My interest in photography began around my 12th birthday when I got my first Kodak Brownie Hawkeye camera. I imagined myself as a newspaper reporter, taking photos of things in the neighborhood; friends, statues, trees, the park, and architecture, whatever captured my eye. Processing was by Macy's photo department, which only took two weeks before I was able to see the results of my efforts!
Years later I graduated to my first SLR camera, a Canon TLb. This time, photo processing was by mail order. They were cheaper than Macy's, but still took almost two weeks to get them back. I wanted more, faster, better. The only way to do this was to do the processing myself. I can remember carrying trays of chemicals from the bathroom to my "darkroom" bedroom. Imagine my excitement seeing the image appear in the developer tray, as if by magic, under the red-amber safelight. I was hooked.
Enter the world of digital photography... the year was about 2000 when I purchased my first digital camera, the 1.2 megapixel Olympus 2020. Instant photography, instant feedback. What can be better than that? My fully equipped large format darkroom was soon to be relegated to become the new walk-in closet—still with its temperature controlled water supply!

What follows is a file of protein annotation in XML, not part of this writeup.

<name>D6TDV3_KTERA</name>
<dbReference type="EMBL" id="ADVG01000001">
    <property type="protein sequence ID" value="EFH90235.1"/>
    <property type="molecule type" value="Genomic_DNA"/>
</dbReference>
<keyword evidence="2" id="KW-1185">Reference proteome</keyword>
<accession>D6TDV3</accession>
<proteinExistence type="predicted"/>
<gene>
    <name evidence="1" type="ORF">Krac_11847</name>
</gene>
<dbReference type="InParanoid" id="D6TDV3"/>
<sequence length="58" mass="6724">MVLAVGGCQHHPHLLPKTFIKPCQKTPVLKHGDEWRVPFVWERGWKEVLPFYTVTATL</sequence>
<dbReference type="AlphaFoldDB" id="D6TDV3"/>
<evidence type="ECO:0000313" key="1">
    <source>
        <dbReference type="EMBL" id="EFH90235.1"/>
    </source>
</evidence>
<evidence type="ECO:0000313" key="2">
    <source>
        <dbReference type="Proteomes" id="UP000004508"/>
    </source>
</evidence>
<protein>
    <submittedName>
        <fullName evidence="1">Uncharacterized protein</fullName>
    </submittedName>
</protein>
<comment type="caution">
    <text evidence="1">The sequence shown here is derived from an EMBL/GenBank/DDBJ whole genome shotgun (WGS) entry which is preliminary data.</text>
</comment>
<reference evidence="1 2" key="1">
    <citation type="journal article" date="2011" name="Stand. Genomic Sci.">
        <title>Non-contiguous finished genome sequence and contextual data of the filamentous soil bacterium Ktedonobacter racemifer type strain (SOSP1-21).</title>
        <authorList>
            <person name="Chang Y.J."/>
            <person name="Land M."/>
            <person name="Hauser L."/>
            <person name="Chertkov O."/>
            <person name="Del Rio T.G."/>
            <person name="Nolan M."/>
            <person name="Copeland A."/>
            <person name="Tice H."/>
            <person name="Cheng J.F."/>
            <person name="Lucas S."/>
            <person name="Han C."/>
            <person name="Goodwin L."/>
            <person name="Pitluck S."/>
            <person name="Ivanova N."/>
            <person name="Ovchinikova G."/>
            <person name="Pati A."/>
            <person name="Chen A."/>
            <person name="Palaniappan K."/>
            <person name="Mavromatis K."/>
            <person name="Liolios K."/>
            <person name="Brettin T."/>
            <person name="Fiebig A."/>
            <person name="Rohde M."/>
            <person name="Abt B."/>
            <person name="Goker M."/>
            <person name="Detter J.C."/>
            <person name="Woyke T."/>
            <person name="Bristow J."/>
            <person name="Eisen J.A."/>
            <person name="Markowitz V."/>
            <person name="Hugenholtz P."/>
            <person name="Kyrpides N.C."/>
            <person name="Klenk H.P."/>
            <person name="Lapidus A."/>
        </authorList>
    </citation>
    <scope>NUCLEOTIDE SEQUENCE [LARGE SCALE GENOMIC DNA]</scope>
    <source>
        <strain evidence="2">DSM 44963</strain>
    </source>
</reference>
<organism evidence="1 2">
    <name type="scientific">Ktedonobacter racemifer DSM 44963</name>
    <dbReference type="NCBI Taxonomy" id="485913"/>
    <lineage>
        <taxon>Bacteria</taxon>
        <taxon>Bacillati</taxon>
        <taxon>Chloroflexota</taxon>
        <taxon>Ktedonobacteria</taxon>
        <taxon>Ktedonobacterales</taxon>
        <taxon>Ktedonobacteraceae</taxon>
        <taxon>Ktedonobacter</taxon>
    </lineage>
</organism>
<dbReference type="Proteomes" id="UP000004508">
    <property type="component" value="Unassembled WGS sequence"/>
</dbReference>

Years later, I moved to the Canon 30d, then to the Canon 5d Mark IV, and finally to my all time favorite, the Fujifilm X-100F. It's funny how things change, yet still stay the same. I'm still photographing things in the neighborhood, friends, trees, statues, the park and architecture... whatever I think would be interesting. This time around, it's project oriented, with a sharper artistic eye, international in scope, and with an immensely broader sense of design and maturity than when I started.
Ed has served as an Art Director for an international firm; is now a retired visual communication, marketing, and business executive; has taught photographic aesthetics, darkroom, and digital techniques; has an extensive collection of rare and contemporary photography books; is a fine art photo collector; has his music performance photographs represented by the Dalle Photo Agency, Paris; has photos within the Library of Congress’ Historic American Building Survey and Historic American Engineering Record (HABS/HAER) collection; has been published in newsletters, magazines, blogs, and online tutorials; and has had his photos exhibited in numerous art galleries in the Washington, DC area. He lives in Maryland with his husband and two cats.